How likely is a felony charge to stick for a first offense of possessing brass knuckles?

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How likely is a felony charge to stick for a first offense of possessing brass knuckles?

My son was stopped for speeding. We live in a semi-rural community. The skunk population almost equals the human population. There is a skunk that frequents our yard and my son’s car. Needless to say the officer thought the smell was marijuana. He searched my son’s car. One of my son’s friends had a pair of brass knuckles that he left in the car. The officer (whom we know personally) arrested my son. My son does not have criminal record. He doesn’t even have a speeding ticket. What are the chances that he will have a felony record because of this?

Asked on May 5, 2009 under Criminal Law, California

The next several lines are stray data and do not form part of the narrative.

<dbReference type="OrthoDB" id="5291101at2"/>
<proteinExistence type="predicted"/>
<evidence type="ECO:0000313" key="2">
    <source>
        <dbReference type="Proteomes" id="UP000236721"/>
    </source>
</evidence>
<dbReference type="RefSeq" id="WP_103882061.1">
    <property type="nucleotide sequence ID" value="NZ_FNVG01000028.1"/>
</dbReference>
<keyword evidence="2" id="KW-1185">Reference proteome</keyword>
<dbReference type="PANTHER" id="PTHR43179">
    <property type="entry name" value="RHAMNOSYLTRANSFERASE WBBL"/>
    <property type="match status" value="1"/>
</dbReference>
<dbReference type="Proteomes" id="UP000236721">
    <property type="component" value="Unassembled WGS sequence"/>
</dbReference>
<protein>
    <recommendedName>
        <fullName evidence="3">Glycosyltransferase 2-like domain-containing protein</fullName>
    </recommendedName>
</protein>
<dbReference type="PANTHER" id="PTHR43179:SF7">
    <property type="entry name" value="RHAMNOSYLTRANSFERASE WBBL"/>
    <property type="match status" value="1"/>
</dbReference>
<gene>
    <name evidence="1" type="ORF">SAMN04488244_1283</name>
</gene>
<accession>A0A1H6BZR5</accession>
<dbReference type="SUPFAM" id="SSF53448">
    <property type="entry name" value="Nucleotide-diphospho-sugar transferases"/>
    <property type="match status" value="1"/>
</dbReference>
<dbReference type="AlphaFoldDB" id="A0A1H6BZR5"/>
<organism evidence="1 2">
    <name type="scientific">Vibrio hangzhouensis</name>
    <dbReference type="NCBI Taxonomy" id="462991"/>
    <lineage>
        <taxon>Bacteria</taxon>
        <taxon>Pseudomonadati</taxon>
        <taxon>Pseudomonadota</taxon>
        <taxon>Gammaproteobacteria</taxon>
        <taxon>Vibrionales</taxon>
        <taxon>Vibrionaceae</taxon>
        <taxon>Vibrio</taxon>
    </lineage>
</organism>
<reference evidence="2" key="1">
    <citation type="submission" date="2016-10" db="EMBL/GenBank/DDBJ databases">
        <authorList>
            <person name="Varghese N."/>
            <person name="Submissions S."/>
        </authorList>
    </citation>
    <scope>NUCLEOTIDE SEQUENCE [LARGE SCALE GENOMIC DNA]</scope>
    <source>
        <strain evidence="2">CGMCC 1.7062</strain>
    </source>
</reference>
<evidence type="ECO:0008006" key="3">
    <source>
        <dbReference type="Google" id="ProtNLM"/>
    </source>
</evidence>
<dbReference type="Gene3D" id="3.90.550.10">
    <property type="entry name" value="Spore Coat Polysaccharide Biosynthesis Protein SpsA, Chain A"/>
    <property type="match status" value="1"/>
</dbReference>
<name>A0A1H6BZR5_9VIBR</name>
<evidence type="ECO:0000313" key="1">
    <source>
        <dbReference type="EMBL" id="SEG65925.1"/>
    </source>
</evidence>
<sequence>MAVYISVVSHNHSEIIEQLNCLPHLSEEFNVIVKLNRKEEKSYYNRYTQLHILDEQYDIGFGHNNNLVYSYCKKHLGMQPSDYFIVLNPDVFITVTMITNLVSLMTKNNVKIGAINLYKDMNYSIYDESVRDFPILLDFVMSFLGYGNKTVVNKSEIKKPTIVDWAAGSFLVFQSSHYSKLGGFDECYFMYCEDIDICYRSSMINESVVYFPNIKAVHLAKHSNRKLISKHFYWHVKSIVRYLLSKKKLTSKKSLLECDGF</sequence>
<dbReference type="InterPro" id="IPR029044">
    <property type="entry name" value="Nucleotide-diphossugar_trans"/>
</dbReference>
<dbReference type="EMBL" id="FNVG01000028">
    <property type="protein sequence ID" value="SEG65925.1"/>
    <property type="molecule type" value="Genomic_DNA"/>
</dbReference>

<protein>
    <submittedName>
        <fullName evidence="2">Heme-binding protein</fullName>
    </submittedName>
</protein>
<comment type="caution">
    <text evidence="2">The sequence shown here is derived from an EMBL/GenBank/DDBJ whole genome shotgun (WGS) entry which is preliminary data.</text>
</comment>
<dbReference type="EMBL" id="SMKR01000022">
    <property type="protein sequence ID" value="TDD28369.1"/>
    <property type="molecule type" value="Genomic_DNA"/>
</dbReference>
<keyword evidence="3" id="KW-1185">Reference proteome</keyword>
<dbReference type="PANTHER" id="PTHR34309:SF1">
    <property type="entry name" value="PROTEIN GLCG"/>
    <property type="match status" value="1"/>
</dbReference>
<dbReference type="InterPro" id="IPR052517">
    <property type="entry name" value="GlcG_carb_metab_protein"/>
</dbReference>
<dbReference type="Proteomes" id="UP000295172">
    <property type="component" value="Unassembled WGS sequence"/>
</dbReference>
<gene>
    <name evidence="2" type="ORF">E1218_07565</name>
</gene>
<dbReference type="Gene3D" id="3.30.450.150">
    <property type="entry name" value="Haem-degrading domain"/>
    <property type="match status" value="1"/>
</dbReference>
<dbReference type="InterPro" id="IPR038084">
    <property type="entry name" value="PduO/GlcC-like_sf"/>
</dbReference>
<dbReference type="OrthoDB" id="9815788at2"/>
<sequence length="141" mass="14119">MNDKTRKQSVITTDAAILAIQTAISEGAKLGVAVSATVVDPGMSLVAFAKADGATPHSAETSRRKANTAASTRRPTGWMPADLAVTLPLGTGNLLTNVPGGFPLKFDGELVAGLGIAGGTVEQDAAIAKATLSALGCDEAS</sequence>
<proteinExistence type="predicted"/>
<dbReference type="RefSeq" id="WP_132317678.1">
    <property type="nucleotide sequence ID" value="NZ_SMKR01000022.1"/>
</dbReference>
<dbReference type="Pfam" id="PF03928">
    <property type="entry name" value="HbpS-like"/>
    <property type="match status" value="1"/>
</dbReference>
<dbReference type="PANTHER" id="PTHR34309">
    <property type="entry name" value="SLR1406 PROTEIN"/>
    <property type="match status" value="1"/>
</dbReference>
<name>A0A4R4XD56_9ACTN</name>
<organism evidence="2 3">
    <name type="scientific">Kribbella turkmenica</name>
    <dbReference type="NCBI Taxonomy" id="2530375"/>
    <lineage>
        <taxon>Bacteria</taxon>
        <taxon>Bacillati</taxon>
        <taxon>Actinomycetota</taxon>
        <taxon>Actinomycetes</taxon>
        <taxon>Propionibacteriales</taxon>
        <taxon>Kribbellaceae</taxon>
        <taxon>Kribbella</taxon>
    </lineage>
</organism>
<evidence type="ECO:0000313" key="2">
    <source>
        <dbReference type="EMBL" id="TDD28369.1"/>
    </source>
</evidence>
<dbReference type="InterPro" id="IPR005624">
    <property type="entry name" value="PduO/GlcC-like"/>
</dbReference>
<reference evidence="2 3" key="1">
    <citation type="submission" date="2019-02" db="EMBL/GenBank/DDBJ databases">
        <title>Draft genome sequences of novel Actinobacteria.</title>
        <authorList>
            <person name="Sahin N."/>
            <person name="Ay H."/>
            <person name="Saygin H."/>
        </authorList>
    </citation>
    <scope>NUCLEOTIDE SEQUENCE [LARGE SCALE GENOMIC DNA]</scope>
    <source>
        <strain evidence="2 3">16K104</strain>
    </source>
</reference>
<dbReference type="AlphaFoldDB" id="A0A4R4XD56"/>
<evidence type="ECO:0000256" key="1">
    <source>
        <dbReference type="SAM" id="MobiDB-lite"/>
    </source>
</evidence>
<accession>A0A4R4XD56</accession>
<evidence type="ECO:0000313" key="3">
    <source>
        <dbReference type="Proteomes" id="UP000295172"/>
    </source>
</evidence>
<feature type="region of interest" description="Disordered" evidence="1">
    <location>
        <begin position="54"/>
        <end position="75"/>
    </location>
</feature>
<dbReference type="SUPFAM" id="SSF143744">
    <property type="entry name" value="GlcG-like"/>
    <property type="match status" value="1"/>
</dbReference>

Answers:

B. B., Member, New Jersey Bar / FreeAdvice Contributing Attorney

Answered 12 years ago | Contributor

Brass knuckles are an illegal weapon, under California Penal Code section 12020. Your son had them in his car, and he needs an attorney. If you need to find a lawyer, you can do that at http://attorneypages.com

I'm not enough of a city slicker to believe that anyone who lives where there are any skunks at all would have trouble telling the difference in smell, between pot and a polecat, and certainly not a local police officer in a town like yours. It sounds to me like there is more to this story than you have been told so far.


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